The addiction to smoking is not easy to overcome. Researchers strive to use the study methods that will best facilitate answers as to what the most productive treatment will be. This study was conducted to compare two methods, with each being a combination of two components. One group used standard counseling plus a two-month supply of nicotine patches. The second group used quit smoking hypnosis and a two-month supply of nicotine patches. Preparations began by compiling a group of 521 smokers who were considered as possible subjects. They all expressed the desire to quit smoking. Of the original group, 154 were found ineligible, reducing the group to 367. These subjects were randomized into one of two groups. The standard counseling and NP group numbered 141 and the hypnosis and NP group contained 145. Before the study was underway, 81 of the eligible participants declined inclusion. Later, 12 dropped out of the standard counseling group and 4 dropped out of the hypnosis group. A group of 129 remained in the counseling group and 141 remained in the hypnosis group. Those in the standard counseling plus NP group had two separate hour-long sessions of standard counseling for tobacco addiction followed by three separate 20-minute phone calls in which they were counseled further on quitting. These took place 3 weeks after in-person counseling, 4 weeks after and 6 weeks after.
The hypnosis and NP group had the same amount of time with the only difference being hypnosis was administered during the original two one-hour sessions. After the two hours of hypnotherapy, each participant was asked to rate the perception of depth during both sessions of hypnosis on a scale of 1 to 40+ with 40+ being the highest. Expectancy of helpfulness was rated by the subjects on a scale of 1 to 3 with three being very helpful and 1 not helpful. Other measures of helpfulness included reminding themselves of why they wanted to quit, use of oral substitutes and rewarding their non-smoking habit.
Standardized tests were administered such as the modified version of the Minnesota Nicotine Withdrawal Scale (Hughes & Hatsukami, 1986) and the Beck Depression Inventory (BDI; Beck, Steer, & Brown, 1996). Measurements of success were done at the time of each 20-minute telephone follow up session. Additional data was collected at 6 months and 12 months after the beginning of the study. Those who claimed to be abstinent were administered a saliva test or a close family member was asked to confirm that they no longer smoked.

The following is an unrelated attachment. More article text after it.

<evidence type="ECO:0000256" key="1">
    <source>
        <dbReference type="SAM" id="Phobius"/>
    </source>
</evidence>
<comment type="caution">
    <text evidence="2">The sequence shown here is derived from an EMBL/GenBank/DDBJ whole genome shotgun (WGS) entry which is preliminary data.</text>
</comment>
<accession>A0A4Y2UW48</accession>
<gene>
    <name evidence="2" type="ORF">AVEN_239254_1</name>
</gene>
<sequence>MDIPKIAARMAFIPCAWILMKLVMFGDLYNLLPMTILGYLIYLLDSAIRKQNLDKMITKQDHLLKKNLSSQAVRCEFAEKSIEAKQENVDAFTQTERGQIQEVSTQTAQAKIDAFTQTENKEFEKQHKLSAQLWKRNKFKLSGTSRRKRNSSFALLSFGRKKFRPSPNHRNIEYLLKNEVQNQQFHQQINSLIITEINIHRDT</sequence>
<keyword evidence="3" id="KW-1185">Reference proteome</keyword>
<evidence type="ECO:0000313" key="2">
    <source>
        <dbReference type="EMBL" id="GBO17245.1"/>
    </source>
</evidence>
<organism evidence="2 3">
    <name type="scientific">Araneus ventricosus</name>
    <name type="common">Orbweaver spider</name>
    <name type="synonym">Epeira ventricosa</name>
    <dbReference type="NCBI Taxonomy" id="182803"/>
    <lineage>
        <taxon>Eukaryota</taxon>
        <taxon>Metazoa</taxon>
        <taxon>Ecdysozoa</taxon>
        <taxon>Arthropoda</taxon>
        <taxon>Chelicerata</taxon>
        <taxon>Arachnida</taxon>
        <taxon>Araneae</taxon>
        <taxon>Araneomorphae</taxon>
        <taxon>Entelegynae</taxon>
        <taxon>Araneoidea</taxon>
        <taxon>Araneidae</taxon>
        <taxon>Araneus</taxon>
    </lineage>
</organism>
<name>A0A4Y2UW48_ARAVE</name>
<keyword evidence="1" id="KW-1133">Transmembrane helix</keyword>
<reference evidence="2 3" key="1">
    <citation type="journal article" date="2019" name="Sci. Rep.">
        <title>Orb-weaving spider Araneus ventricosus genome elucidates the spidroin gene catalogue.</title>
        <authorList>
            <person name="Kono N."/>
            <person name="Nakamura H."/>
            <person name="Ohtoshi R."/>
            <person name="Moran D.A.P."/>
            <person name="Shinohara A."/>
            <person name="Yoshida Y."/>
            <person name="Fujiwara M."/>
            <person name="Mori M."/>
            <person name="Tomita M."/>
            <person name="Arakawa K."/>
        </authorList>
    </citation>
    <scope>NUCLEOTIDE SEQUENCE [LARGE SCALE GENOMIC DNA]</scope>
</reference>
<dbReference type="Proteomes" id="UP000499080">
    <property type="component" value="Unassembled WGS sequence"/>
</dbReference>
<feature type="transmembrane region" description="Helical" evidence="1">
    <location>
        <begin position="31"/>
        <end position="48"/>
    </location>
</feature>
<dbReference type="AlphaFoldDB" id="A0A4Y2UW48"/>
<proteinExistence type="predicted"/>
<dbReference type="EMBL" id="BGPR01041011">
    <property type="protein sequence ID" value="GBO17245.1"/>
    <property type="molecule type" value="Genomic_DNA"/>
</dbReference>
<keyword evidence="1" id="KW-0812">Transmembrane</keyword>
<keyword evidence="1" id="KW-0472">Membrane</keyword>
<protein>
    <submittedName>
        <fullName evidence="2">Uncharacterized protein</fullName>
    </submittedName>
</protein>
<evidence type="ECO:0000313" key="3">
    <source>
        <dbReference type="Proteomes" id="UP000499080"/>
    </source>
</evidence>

Following this study to compare hypnosis and standard counseling for effectiveness when used with NP, researchers saw a minimally significant higher success rate in the hypnosis group. At the 6-month phone counseling session, 29% of the hypnosis group reported abstinence compared to 23% of the behavioral counseling group. At 6 months, 26% of those in the hypnosis group reported abstinence compared to 18% of the behavioral counseling group. At the 12-month follow-up phone contact, 24% of the hypnotherapy group reported abstinence compared to 14% of the behavioral counseling group. The final reports (at 12 months) given by all participants were confirmed either by a biochemical (saliva test) process or by confirmation given by a close family member.
The general conclusion yielded by this research study is that hypnosis combined with NP is an effective treatment option for overcoming tobacco addiction. The subjects treated with hypnosis and NP exceeded the success rate of those treated with standard counseling and NP. Future research will be a valid endeavor. Studies separating hypnosis from use of NP will provide more predictive results on the use of hypnosis alone as compared to NP alone. There is reason to believe that hypnosis, as a treatment option for cessation of smoking will prove to be beneficial. Replication of these results will be required to confirm these findings.
Beck, A. T., Steer, R. A., & Brown, G. K. (1996). Beck Depression Inventory Manual. San Antonio, TX: Psychological Corporation. Harcourt, Brace, Jovanovich, Inc.
Hughes, J. R., & Hatsukami, D. (1986). Signs and symptoms of tobacco withdrawal. Archives of General Psychiatry, 43, 289–294.
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